Making Sense of March

April 09, 2006

What the indexes (and ETFs) tell us about where the market has been, and where it's going.

One of the great joys of this job is that people send you information ... and lots of it. If you are a data fan, as I am, your cup runneth over.  I get research reports from the big indexing firms, product literature from exchange-traded fund (ETF) providers, and fund flow analyses from leading investment banks.

These reports trickle in all the time, but they turn into a flood at month-end.  While each is intersting seperately, taken together, the data points can really help make sense of what's going on in the markets.

Here's what I learned in March.

Everything's Working Except Large-Cap Growth

Sometimes it feels like the market will never move past the highs set during the Internet bubble.  The Dow Jones Industrial Average can't poke its head above 11,500, let alone 12,000; the S&P 500 hovers some 15 percent below its 2000 peak; and the NASDAQ Composite … fughedaboutit.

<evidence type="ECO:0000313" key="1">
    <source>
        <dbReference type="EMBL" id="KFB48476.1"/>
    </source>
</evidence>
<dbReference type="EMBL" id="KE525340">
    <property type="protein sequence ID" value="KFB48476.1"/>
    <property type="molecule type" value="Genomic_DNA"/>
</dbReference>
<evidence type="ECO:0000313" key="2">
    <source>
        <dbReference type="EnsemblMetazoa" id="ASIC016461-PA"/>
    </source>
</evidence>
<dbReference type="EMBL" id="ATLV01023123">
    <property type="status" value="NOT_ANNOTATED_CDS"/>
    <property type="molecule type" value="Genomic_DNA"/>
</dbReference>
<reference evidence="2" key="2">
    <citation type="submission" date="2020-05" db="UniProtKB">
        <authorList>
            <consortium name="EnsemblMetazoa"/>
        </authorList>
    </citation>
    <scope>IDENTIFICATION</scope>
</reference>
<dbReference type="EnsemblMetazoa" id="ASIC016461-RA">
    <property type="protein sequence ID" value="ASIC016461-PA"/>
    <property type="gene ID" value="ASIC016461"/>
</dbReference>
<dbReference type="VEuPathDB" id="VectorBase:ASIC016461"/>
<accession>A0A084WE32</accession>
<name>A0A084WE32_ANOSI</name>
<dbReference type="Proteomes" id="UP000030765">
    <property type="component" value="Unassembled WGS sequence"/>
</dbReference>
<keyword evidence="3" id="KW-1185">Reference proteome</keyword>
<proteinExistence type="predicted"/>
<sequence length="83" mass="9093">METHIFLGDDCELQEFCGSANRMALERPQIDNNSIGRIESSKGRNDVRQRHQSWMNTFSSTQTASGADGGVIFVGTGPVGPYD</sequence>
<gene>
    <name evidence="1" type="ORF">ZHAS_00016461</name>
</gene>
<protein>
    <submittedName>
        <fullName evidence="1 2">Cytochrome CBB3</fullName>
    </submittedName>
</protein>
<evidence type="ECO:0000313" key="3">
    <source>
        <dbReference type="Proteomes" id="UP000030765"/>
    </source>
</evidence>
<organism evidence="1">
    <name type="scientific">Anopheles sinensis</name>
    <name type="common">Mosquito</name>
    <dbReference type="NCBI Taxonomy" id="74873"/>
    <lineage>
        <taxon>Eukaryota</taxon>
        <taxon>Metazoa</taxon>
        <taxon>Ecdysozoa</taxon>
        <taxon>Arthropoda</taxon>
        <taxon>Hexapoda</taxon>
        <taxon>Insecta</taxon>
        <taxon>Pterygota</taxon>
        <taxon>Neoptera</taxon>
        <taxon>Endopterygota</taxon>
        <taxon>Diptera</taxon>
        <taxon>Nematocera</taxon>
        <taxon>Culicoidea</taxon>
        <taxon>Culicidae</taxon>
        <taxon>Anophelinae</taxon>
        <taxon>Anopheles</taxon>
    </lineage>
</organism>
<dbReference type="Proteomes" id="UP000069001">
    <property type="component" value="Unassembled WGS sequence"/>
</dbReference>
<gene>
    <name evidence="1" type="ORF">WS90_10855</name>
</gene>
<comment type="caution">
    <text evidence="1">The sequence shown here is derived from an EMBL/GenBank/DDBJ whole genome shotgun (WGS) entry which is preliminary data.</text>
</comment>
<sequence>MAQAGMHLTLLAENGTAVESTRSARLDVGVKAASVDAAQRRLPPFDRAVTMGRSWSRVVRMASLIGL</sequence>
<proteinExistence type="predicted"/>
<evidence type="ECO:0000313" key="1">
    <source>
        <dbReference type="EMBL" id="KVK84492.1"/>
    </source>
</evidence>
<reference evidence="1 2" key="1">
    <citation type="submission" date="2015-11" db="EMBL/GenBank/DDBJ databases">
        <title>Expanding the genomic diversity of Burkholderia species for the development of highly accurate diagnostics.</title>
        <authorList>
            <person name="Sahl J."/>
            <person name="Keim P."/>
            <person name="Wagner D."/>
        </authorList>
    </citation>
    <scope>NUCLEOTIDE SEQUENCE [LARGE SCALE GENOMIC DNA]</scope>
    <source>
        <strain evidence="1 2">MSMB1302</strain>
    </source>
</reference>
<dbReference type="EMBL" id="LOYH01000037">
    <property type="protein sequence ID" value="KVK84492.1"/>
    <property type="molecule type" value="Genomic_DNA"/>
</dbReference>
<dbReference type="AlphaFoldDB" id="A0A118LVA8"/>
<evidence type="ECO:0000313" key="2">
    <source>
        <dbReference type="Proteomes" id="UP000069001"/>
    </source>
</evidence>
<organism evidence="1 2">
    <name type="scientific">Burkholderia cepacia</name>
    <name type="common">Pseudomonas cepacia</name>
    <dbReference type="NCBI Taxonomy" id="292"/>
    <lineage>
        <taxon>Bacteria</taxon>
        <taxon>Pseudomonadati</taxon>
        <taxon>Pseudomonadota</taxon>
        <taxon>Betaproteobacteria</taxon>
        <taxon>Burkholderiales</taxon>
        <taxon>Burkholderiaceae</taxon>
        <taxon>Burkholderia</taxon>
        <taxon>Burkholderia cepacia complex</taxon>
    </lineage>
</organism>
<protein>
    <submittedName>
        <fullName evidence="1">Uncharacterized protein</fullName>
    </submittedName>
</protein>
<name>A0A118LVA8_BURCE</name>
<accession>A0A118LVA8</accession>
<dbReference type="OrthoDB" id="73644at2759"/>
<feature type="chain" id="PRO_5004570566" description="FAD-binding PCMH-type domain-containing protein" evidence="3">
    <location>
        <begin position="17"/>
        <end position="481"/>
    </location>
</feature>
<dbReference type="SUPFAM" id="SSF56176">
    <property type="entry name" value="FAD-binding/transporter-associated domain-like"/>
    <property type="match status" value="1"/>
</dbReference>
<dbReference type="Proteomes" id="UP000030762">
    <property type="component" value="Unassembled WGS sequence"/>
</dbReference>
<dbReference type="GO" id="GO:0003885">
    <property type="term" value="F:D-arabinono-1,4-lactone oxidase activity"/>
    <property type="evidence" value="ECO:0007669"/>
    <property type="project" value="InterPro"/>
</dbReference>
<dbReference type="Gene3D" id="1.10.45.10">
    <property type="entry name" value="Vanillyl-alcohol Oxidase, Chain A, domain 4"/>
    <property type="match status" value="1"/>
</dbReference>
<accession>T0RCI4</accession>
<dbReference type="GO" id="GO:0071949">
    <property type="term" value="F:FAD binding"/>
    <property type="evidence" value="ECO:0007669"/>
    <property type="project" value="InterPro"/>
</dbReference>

But if you broaden your vision a little bit, the index malaise quickly disappears.

Consider the press release from Russell indexes that I received last week. According to Russell, three of its four major indexes were trading at all-time highs. As of Wednesday, April 5, the Russell 2000 Growth, Russell 2000 Value and Russell 1000 Value were all at new peaks; the only laggard was the Russell 1000 Growth Index, which remains well off its 2000-era highs.  In other words, if you are one of those indexers who tilt towards small/value, things have never been better.  (The Russell Microcap Index is also trading at all-time highs, although its real history only stretches back a year or so).

The same is true at S&P, by the way, with the S&P 500 Growth Index the only laggard in the bunch.  The S&P MidCap 400 has almost doubled since the peak of the Internet boom in 2000 ... a fact which I find simply incredible.  This has been the untold bull market of the new Millennium.

But the mid-caps aren't alone.  The list of broad-market indexes trading at or near all-time highs is a long one: the New York Composite, the Amex Composite, the S&P 500 Equal-Weight Index, the MSCI EAFE Index and the MSCI Emerging Markets Index, among others.  Even the Dow Jones Transportation Index is close.  So cheer up!

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